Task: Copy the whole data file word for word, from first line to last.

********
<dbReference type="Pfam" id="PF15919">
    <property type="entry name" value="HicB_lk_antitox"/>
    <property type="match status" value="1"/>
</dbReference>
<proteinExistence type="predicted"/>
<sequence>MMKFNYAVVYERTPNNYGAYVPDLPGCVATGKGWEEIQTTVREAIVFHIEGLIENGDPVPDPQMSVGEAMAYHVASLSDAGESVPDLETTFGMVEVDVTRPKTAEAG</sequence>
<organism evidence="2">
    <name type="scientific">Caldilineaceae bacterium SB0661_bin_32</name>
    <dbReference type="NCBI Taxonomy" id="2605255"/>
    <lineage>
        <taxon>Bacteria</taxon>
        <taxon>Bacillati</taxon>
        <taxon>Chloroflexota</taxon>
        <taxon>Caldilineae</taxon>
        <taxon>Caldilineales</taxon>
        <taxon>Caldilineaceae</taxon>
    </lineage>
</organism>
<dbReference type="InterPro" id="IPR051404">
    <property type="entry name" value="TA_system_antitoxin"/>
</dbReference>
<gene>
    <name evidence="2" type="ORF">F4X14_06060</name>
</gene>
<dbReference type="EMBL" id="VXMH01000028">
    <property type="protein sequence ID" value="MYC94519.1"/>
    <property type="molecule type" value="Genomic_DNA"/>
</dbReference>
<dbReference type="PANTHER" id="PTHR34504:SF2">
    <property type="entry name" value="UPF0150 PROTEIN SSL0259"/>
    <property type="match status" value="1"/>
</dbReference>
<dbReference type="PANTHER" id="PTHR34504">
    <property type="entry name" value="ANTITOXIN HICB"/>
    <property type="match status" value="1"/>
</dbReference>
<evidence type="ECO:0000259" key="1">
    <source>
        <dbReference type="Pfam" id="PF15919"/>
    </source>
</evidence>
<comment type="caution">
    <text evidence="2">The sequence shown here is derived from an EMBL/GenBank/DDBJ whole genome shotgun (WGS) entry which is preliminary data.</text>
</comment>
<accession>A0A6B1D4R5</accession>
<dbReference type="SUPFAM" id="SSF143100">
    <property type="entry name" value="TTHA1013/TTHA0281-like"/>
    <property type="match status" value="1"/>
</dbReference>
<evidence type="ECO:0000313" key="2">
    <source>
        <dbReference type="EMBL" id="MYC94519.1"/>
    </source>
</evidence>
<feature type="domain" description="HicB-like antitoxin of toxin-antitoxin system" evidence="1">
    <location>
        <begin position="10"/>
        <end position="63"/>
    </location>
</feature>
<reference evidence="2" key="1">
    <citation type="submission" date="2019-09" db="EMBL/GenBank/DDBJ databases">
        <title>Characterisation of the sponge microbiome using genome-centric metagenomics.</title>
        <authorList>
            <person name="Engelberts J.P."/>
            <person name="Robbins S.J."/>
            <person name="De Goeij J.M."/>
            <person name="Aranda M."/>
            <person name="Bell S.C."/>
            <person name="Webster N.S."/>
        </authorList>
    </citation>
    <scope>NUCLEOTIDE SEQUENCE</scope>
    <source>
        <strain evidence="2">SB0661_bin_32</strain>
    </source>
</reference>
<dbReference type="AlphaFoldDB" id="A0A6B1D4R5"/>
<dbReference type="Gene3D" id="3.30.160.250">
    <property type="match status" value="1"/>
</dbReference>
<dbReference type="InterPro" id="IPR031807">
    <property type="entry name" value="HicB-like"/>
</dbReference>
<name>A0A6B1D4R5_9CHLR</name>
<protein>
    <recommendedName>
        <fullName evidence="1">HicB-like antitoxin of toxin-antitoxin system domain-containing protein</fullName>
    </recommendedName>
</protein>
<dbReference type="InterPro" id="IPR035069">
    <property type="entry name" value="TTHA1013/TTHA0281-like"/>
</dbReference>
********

<dbReference type="Pfam" id="PF15919">
    <property type="entry name" value="HicB_lk_antitox"/>
    <property type="match status" value="1"/>
</dbReference>
<proteinExistence type="predicted"/>
<sequence>MMKFNYAVVYERTPNNYGAYVPDLPGCVATGKGWEEIQTTVREAIVFHIEGLIENGDPVPDPQMSVGEAMAYHVASLSDAGESVPDLETTFGMVEVDVTRPKTAEAG</sequence>
<organism evidence="2">
    <name type="scientific">Caldilineaceae bacterium SB0661_bin_32</name>
    <dbReference type="NCBI Taxonomy" id="2605255"/>
    <lineage>
        <taxon>Bacteria</taxon>
        <taxon>Bacillati</taxon>
        <taxon>Chloroflexota</taxon>
        <taxon>Caldilineae</taxon>
        <taxon>Caldilineales</taxon>
        <taxon>Caldilineaceae</taxon>
    </lineage>
</organism>
<dbReference type="InterPro" id="IPR051404">
    <property type="entry name" value="TA_system_antitoxin"/>
</dbReference>
<gene>
    <name evidence="2" type="ORF">F4X14_06060</name>
</gene>
<dbReference type="EMBL" id="VXMH01000028">
    <property type="protein sequence ID" value="MYC94519.1"/>
    <property type="molecule type" value="Genomic_DNA"/>
</dbReference>
<dbReference type="PANTHER" id="PTHR34504:SF2">
    <property type="entry name" value="UPF0150 PROTEIN SSL0259"/>
    <property type="match status" value="1"/>
</dbReference>
<dbReference type="PANTHER" id="PTHR34504">
    <property type="entry name" value="ANTITOXIN HICB"/>
    <property type="match status" value="1"/>
</dbReference>
<evidence type="ECO:0000259" key="1">
    <source>
        <dbReference type="Pfam" id="PF15919"/>
    </source>
</evidence>
<comment type="caution">
    <text evidence="2">The sequence shown here is derived from an EMBL/GenBank/DDBJ whole genome shotgun (WGS) entry which is preliminary data.</text>
</comment>
<accession>A0A6B1D4R5</accession>
<dbReference type="SUPFAM" id="SSF143100">
    <property type="entry name" value="TTHA1013/TTHA0281-like"/>
    <property type="match status" value="1"/>
</dbReference>
<evidence type="ECO:0000313" key="2">
    <source>
        <dbReference type="EMBL" id="MYC94519.1"/>
    </source>
</evidence>
<feature type="domain" description="HicB-like antitoxin of toxin-antitoxin system" evidence="1">
    <location>
        <begin position="10"/>
        <end position="63"/>
    </location>
</feature>
<reference evidence="2" key="1">
    <citation type="submission" date="2019-09" db="EMBL/GenBank/DDBJ databases">
        <title>Characterisation of the sponge microbiome using genome-centric metagenomics.</title>
        <authorList>
            <person name="Engelberts J.P."/>
            <person name="Robbins S.J."/>
            <person name="De Goeij J.M."/>
            <person name="Aranda M."/>
            <person name="Bell S.C."/>
            <person name="Webster N.S."/>
        </authorList>
    </citation>
    <scope>NUCLEOTIDE SEQUENCE</scope>
    <source>
        <strain evidence="2">SB0661_bin_32</strain>
    </source>
</reference>
<dbReference type="AlphaFoldDB" id="A0A6B1D4R5"/>
<dbReference type="Gene3D" id="3.30.160.250">
    <property type="match status" value="1"/>
</dbReference>
<dbReference type="InterPro" id="IPR031807">
    <property type="entry name" value="HicB-like"/>
</dbReference>
<name>A0A6B1D4R5_9CHLR</name>
<protein>
    <recommendedName>
        <fullName evidence="1">HicB-like antitoxin of toxin-antitoxin system domain-containing protein</fullName>
    </recommendedName>
</protein>
<dbReference type="InterPro" id="IPR035069">
    <property type="entry name" value="TTHA1013/TTHA0281-like"/>
</dbReference>